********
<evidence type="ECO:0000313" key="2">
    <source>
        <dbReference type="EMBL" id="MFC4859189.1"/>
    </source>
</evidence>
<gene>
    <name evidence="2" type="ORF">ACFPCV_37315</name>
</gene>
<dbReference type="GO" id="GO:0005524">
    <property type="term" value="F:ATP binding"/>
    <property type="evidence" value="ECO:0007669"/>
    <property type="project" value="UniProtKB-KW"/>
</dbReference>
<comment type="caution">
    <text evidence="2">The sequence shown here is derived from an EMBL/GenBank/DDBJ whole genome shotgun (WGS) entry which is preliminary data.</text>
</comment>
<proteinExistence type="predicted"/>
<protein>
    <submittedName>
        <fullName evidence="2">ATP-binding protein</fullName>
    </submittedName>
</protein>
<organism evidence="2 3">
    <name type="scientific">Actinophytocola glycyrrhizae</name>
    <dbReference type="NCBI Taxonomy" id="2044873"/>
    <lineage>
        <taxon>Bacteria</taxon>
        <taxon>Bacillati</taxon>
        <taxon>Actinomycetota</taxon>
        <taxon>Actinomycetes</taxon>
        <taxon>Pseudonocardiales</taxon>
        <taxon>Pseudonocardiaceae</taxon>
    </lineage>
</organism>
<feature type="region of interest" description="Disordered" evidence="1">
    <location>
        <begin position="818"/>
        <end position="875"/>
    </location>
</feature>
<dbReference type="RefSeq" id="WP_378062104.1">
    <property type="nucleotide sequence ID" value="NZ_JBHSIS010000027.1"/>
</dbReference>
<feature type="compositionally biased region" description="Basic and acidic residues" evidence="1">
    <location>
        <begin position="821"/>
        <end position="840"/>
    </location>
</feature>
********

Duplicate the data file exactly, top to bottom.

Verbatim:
<evidence type="ECO:0000313" key="2">
    <source>
        <dbReference type="EMBL" id="MFC4859189.1"/>
    </source>
</evidence>
<gene>
    <name evidence="2" type="ORF">ACFPCV_37315</name>
</gene>
<dbReference type="GO" id="GO:0005524">
    <property type="term" value="F:ATP binding"/>
    <property type="evidence" value="ECO:0007669"/>
    <property type="project" value="UniProtKB-KW"/>
</dbReference>
<comment type="caution">
    <text evidence="2">The sequence shown here is derived from an EMBL/GenBank/DDBJ whole genome shotgun (WGS) entry which is preliminary data.</text>
</comment>
<proteinExistence type="predicted"/>
<protein>
    <submittedName>
        <fullName evidence="2">ATP-binding protein</fullName>
    </submittedName>
</protein>
<organism evidence="2 3">
    <name type="scientific">Actinophytocola glycyrrhizae</name>
    <dbReference type="NCBI Taxonomy" id="2044873"/>
    <lineage>
        <taxon>Bacteria</taxon>
        <taxon>Bacillati</taxon>
        <taxon>Actinomycetota</taxon>
        <taxon>Actinomycetes</taxon>
        <taxon>Pseudonocardiales</taxon>
        <taxon>Pseudonocardiaceae</taxon>
    </lineage>
</organism>
<feature type="region of interest" description="Disordered" evidence="1">
    <location>
        <begin position="818"/>
        <end position="875"/>
    </location>
</feature>
<dbReference type="RefSeq" id="WP_378062104.1">
    <property type="nucleotide sequence ID" value="NZ_JBHSIS010000027.1"/>
</dbReference>
<feature type="compositionally biased region" description="Basic and acidic residues" evidence="1">
    <location>
        <begin position="821"/>
        <end position="840"/>
    </location>
</feature>